16 May 2005
In the 1950’s and 1960’s, in Europe and North America, it was generally acknowledged that there was a connection between population, poverty and violence.
However, for the last thirty years, ever since the peoples of Europe and North America solved their own population problem and become prosperous, there has been a taboo on mentioning population changes when discussing poverty or violence.
From my own experience in following Justice and Peace, CAFOD, CIIR, and Vocation for Justice I can see this taboo operating. But this taboo operates in non-Catholic organizations as well. When poverty and violence in the Middle East or Africa is in the news, articles and letters in British newspapers seldom if ever mention this major cause of poverty and violence. A major book on the countries of the Middle East published in the 1990’s does not mention population – one of the two most important events in the Middle East in the last fifty years. The various reasons for the taboo, or for the lack of interest, will come in a future newsletter.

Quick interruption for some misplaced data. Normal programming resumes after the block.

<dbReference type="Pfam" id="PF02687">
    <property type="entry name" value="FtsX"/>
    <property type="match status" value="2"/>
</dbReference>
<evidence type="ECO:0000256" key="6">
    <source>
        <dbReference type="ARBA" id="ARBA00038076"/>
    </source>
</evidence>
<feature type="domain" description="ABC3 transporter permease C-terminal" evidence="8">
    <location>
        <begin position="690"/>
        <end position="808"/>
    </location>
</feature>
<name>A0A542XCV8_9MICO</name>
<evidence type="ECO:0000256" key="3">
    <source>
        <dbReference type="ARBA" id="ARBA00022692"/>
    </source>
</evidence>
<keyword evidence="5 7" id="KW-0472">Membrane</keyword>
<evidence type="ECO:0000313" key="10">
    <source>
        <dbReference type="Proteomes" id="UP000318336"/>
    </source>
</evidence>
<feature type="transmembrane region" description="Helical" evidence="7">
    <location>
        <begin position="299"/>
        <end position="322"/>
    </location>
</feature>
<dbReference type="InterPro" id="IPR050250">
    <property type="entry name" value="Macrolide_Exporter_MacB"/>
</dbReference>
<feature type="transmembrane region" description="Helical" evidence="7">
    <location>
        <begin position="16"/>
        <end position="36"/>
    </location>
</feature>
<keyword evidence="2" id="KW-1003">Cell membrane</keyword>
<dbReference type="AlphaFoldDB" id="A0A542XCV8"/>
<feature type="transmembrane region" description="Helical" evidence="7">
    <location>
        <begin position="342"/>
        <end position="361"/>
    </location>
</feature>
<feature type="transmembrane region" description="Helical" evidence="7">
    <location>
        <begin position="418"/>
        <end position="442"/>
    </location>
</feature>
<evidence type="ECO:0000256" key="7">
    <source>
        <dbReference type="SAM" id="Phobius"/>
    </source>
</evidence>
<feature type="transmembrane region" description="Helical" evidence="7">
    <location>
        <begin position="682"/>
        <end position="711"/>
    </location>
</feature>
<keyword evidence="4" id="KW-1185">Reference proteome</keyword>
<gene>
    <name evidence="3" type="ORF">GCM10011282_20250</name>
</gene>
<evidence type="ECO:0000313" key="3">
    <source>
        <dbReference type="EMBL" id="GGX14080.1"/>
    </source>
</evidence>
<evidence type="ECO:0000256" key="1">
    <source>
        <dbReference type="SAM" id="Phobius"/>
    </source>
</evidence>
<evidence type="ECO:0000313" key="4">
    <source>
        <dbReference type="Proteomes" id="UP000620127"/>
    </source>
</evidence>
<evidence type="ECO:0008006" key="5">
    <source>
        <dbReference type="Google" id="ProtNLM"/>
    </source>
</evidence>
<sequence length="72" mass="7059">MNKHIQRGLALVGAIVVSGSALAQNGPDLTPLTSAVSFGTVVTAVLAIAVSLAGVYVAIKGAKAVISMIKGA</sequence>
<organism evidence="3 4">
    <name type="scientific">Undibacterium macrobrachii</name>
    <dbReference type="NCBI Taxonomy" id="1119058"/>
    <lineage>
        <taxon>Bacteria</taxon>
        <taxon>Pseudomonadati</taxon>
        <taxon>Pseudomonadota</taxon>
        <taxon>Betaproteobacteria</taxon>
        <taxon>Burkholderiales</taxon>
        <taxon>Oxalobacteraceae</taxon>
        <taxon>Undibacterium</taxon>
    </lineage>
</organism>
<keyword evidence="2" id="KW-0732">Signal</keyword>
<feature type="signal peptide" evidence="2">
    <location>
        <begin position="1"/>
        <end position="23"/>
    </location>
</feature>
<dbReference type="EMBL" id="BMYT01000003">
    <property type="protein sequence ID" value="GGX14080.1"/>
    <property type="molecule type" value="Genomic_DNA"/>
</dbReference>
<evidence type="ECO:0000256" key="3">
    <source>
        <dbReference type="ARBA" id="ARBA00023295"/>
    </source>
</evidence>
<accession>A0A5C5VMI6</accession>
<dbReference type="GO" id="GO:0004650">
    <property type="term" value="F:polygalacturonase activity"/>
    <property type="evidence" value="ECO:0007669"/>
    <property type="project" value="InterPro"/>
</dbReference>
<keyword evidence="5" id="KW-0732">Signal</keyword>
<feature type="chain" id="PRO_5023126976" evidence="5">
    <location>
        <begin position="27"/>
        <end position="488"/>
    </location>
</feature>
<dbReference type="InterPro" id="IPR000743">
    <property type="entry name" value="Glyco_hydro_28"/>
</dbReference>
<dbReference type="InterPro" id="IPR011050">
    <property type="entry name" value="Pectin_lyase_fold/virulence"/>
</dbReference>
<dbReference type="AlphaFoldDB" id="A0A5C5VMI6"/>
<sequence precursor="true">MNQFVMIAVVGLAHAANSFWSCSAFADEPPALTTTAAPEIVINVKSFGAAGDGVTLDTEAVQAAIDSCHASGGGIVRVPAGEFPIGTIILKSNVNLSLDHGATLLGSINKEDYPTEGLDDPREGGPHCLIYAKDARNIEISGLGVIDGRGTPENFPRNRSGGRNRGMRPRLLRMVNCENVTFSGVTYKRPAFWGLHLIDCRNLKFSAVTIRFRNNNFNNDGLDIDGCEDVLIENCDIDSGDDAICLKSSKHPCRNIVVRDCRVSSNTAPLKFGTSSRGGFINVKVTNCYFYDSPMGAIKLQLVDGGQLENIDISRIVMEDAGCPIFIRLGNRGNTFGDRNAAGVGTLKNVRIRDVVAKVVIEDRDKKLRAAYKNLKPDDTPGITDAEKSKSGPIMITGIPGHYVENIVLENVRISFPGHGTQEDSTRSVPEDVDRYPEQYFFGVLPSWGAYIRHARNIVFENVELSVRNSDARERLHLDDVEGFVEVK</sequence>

The taboo is almost absolute, but not quite. Here is a letter to The Times in March 2005 by a Professor whose boyhood was spent in Rwanda:
From Professor Emeritus John Guillebaud
Sir, I was born in what was then called Ruanda-Urundi. In 1941 there were around two million inhabitants. Fifty-three years later, when my boyhood friend Husi and his Belgian wife were slaughtered along with 800,000 others in the Rwanda genocide, there were nearly eight million people in that landlocked and resource-poor country. Population, poverty and violence are connected. While the GDP of Rwanda, like other African countries, had actually increased somewhat, the enormous increase in population meant that per-person share of land, their only real source of wealth, had declined dramatically.
Given also the long-term enmity between two racial groups, escalating violence was inevitable, as Belgian scientists predicted.
If the Commission for Africa truly wants to “make poverty history”, the words “sustainable development” are an oxymoron unless the so-often taboo issue of population is prioritised — wisely, compassionately and democratically, based always on women’s reproductive rights and choices.
(Emeritus Professor of Family Planning and Reproductive Health, University College London).
Margaret Pyke Memorial Trust,
73 Charlotte Street, W1T 4PL.
March 11. (2005)
Comment: Rapid doubling and redoubling – which has happened – and re-redoubling – which is happening – of populations, (as seen in many African and Middle Eastern countries) makes poverty certain: a certainty completely ignored by those campaigning to make poverty history. Gerry.